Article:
Consumer confidence drops amid concerns about global economy

Consumer confidence drops amid concerns about global economy
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Consumer confidence fell in September over concerns about weakening U.S. growth and persistent worries that the global economy is slowing. 
 
Sentiment dropped to 85.7 this month, the lowest level in a year and down from 91.9 in August, according to the University of Michigan’s preliminary index released Friday. 
 
The survey noted that consumers were starting to shake off the volatility that hit global stock markets in August after China made several policy decisions, including taking steps that led to a quick drop in the value of its currency, the yuan. 
 
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Steady jobs growth and falling gas prices are helping bolster concerns about the health of the global economy.
 
“The decline in optimism narrowed in early September from late August as consumers grew somewhat more confident that the underlying strength in the domestic economy would ensure a continued expansion,” said Richard Curtin, chief economist for the Surveys of Consumers.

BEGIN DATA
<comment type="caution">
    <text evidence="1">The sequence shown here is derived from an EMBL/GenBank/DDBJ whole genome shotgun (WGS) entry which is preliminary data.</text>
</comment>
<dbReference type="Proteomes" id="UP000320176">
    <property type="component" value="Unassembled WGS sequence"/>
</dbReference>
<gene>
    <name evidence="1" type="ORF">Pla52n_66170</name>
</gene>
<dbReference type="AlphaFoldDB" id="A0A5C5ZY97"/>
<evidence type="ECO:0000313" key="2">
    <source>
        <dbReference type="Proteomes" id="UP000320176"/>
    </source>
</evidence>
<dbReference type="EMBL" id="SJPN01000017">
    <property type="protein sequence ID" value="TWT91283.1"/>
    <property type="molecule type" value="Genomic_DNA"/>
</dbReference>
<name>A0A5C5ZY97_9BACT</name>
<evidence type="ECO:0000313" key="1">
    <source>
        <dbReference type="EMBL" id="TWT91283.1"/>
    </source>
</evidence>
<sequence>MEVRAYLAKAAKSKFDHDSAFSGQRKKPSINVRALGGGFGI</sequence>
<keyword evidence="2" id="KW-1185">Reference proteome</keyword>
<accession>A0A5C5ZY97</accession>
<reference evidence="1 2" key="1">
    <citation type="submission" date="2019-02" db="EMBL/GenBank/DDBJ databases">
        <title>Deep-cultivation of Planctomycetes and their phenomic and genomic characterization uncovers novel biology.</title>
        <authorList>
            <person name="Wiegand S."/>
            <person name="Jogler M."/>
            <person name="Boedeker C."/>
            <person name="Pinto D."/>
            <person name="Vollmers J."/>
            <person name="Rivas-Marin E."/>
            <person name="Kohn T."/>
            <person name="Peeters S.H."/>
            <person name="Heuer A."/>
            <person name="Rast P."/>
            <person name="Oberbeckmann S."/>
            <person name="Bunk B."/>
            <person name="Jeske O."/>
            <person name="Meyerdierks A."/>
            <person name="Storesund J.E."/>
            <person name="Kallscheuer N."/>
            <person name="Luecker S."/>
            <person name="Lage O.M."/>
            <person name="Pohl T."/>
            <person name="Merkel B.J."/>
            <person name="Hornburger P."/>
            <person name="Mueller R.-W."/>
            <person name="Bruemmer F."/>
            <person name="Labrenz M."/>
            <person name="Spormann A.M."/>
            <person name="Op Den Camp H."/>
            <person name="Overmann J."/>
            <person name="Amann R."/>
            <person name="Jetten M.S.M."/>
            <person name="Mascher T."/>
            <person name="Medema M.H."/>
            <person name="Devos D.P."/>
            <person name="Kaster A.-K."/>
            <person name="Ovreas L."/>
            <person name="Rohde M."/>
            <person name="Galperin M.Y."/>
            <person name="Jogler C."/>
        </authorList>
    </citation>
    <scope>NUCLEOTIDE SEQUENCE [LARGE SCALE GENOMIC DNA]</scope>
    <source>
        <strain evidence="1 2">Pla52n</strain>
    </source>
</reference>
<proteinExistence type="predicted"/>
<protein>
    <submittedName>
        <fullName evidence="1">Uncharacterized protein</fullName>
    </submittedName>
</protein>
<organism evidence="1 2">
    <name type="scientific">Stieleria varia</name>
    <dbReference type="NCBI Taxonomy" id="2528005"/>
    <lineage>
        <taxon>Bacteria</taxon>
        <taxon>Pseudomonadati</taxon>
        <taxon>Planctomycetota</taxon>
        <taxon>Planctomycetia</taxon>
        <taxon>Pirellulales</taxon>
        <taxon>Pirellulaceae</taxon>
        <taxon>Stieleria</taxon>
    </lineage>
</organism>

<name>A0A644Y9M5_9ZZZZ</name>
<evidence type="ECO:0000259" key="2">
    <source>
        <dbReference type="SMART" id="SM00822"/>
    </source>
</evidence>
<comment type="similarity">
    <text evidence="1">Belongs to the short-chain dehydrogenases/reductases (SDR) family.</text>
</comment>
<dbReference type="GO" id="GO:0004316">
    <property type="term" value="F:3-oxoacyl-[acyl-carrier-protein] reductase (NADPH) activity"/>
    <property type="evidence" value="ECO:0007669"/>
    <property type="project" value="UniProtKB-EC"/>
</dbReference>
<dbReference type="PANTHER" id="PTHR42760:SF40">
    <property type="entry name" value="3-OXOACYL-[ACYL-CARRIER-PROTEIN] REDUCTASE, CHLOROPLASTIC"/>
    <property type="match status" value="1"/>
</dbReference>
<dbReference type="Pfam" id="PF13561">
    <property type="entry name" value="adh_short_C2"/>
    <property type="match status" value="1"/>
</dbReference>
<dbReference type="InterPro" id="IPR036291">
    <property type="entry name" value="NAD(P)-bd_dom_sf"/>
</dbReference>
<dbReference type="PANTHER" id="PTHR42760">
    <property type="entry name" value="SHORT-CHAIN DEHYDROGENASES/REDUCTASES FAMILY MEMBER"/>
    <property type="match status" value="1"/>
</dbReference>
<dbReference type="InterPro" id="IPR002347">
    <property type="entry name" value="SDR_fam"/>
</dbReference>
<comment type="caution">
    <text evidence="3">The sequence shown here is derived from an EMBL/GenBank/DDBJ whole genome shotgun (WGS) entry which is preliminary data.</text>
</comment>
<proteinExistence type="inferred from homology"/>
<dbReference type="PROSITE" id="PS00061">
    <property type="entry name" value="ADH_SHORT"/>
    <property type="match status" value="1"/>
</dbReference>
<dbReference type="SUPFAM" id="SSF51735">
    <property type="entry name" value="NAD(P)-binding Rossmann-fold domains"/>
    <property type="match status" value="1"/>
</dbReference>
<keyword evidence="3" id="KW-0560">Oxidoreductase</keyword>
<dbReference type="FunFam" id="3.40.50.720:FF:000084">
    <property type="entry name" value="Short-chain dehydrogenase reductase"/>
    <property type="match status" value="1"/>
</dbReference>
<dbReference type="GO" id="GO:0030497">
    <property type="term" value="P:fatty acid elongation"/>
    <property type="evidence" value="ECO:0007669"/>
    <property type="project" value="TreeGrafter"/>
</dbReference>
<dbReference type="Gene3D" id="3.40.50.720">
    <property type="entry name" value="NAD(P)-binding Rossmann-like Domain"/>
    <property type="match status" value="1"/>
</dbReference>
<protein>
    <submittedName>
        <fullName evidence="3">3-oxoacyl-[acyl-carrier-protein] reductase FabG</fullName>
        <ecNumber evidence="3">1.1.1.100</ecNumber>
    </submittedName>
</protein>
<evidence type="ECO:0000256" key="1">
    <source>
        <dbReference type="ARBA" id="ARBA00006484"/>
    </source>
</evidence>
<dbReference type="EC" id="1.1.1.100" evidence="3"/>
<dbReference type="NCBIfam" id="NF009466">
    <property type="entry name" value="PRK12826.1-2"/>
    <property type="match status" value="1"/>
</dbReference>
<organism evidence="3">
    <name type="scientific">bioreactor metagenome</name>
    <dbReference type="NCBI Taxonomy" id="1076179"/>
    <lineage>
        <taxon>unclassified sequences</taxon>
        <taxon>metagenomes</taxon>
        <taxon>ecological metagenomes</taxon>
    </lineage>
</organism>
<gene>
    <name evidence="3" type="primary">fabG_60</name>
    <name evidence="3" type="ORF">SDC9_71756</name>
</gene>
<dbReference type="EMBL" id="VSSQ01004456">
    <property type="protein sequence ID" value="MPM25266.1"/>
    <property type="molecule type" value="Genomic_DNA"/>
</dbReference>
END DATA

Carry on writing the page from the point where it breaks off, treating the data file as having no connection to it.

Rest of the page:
“The twin strengths of higher employment and lower prices softened the impact from the losses in household wealth,” Curtin said. 
 
Still, consumers are anticipating a weaker U.S. economy over global concerns, which is churning up less optimistic sentiment about future jobs and wages growth and putting consumers on alert for any negative influences that may weigh on their finances. 
 
“While the current strength in consumer spending is still likely to persist in the year ahead, the more lasting impact of recent events may be a heightened attentiveness by consumers to potential negative developments,” Curtin said. 
 
The index of consumer expectations six months down the road fell to 76.4 this month, from 83.4. 
 
Sentiment about current economic conditions, an assessment of household finances, dropped to 100.3, from 105.1. 
 
A separate poll Thursday found similar results, with confidence falling to 53.9, from 54.2, in August, mostly due to stock market turbulence, according to the Thomson Reuters/Ipsos consumer sentiment index
 
Where confidence heads next may hinge on an announcement next week by Federal Reserve Chairwoman Janet Yellen over whether the central bank will raise interest rates.
 
“Without this recent shift in focus, consumers would have been more likely to view the Fed's interest rate hike as confirming their prevailing optimism, but with the shift, it could be taken as a signal for a slower pace of future economic growth," Curtin said.